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, 48 (7), 964-70

Cardiotoxicity Induced by Tyrosine Kinase Inhibitors


Cardiotoxicity Induced by Tyrosine Kinase Inhibitors

George S Orphanos et al. Acta Oncol.


Background: Cardiotoxicity is a serious side effect of drugs used to treat cancer patients. Older chemotherapy drugs such as the anthracyclins and new targeted therapies, mainly trastuzumab, have been implicated in causing clinically significant cardiac dysfunction, which may be irreversible for many patients. The advent of a new category of drugs, the tyrosine kinase inhibitors has revolutionized the treatment of chronic myeloid leukemia, gastrointestinal stromal tumors and renal cancer, while their indications include a variety of other types of tumors.

Methods: Assessment of the incidence and severity of cardiac toxicity caused by the tyrosine kinase inhibitors and discussion on the molecular mechanisms and mode of diagnosis based on recent clinical trials. Review of related literature.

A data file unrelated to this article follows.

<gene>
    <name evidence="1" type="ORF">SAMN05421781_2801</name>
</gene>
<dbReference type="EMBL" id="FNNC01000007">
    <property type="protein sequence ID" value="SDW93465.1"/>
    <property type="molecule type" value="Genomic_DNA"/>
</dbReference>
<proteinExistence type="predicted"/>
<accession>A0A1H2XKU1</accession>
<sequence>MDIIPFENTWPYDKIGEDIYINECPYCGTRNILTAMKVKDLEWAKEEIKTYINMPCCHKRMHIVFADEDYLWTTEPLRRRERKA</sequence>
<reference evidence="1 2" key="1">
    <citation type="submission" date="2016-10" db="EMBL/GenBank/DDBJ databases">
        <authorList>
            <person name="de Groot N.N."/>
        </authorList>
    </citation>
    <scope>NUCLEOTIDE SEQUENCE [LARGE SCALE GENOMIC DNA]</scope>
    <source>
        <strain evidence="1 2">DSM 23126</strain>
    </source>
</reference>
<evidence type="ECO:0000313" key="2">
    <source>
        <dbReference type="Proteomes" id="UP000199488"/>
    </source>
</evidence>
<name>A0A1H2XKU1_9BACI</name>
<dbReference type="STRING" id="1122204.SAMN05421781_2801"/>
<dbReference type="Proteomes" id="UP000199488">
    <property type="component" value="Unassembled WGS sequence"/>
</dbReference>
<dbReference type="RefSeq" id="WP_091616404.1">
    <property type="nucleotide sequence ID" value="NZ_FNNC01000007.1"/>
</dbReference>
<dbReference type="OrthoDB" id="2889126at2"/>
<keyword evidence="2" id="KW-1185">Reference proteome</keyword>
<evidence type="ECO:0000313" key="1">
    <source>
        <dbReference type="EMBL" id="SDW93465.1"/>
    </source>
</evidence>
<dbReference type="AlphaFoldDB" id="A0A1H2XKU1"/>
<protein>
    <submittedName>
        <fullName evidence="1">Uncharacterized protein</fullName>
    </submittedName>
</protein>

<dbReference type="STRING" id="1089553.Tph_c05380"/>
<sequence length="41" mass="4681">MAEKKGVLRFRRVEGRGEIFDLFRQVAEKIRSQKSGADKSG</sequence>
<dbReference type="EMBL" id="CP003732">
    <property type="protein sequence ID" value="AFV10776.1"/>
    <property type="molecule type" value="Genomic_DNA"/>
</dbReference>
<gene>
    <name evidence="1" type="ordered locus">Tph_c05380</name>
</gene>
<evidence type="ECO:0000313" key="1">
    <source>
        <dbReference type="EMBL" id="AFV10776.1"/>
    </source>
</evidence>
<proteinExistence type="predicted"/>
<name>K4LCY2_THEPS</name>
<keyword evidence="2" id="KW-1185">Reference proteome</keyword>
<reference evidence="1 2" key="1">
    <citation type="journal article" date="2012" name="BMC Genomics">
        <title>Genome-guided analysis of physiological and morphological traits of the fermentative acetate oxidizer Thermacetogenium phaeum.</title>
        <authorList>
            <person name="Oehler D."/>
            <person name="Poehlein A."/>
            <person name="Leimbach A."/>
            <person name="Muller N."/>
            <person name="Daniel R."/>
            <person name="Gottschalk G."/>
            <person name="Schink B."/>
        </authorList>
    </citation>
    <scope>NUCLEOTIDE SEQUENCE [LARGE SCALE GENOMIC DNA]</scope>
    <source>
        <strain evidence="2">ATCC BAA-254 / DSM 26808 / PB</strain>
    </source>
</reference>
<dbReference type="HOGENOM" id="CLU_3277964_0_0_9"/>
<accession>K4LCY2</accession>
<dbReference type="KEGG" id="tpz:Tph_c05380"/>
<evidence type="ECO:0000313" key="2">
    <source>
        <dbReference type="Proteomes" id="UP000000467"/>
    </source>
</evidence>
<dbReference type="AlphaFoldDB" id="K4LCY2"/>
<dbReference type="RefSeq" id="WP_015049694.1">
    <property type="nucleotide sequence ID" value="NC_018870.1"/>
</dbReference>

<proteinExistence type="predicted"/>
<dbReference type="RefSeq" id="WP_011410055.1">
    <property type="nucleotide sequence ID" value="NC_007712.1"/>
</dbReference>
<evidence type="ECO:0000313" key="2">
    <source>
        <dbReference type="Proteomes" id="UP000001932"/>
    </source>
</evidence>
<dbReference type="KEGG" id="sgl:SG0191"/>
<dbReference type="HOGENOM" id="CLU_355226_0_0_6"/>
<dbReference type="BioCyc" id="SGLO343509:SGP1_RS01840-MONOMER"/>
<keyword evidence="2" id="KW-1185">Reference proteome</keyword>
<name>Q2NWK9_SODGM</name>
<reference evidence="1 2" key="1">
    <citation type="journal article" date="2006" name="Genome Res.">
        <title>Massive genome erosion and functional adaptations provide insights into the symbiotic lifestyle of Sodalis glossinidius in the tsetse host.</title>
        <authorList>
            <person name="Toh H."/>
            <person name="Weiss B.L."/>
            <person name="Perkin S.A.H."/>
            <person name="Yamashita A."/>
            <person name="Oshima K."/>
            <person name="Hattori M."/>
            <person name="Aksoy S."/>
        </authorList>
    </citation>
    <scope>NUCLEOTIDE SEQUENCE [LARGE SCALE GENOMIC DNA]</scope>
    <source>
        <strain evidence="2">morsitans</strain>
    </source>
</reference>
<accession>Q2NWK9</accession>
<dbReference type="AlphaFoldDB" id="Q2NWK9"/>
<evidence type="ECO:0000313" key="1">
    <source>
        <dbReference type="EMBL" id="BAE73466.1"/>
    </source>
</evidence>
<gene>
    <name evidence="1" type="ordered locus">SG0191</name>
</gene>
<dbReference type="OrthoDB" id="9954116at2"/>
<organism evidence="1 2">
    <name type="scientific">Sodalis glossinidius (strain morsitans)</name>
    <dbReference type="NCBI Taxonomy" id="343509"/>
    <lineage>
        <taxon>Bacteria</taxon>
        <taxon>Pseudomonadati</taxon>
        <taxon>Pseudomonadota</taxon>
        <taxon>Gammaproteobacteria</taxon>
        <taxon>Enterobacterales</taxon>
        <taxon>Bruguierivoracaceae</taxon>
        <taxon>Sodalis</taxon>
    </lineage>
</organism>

Results: Cardiac toxicity can be caused by the tyrosine kinase inhibitors imatinib mesylate, dasatinib, nilotinib, sunitinib, sorafenib and lapatinib, while gefitinib and erlotinib have not been related to toxic effect on the heart. Although targeted therapies are considered less toxic and better tolerated by patients compared with classic chemotherapy drugs, certain complications can be very serious and as these agents have been in use for a limited period of time, the exact profile of side effects will be better defined in the years to come. Cardiac toxicity may range from asymptomatic subclinical abnormalities such as electrocardiographic changes and left ventricular ejection fraction decline to life threatening events like congestive heart failure and acute coronary syndromes. For patients with severe side effects, discontinuation of treatment is warranted.

Conclusions: Careful cardiac monitoring and assessment by a cardiologist throughout the course of treatment with those TKIs that exert cardiac toxic effect is of primary importance.

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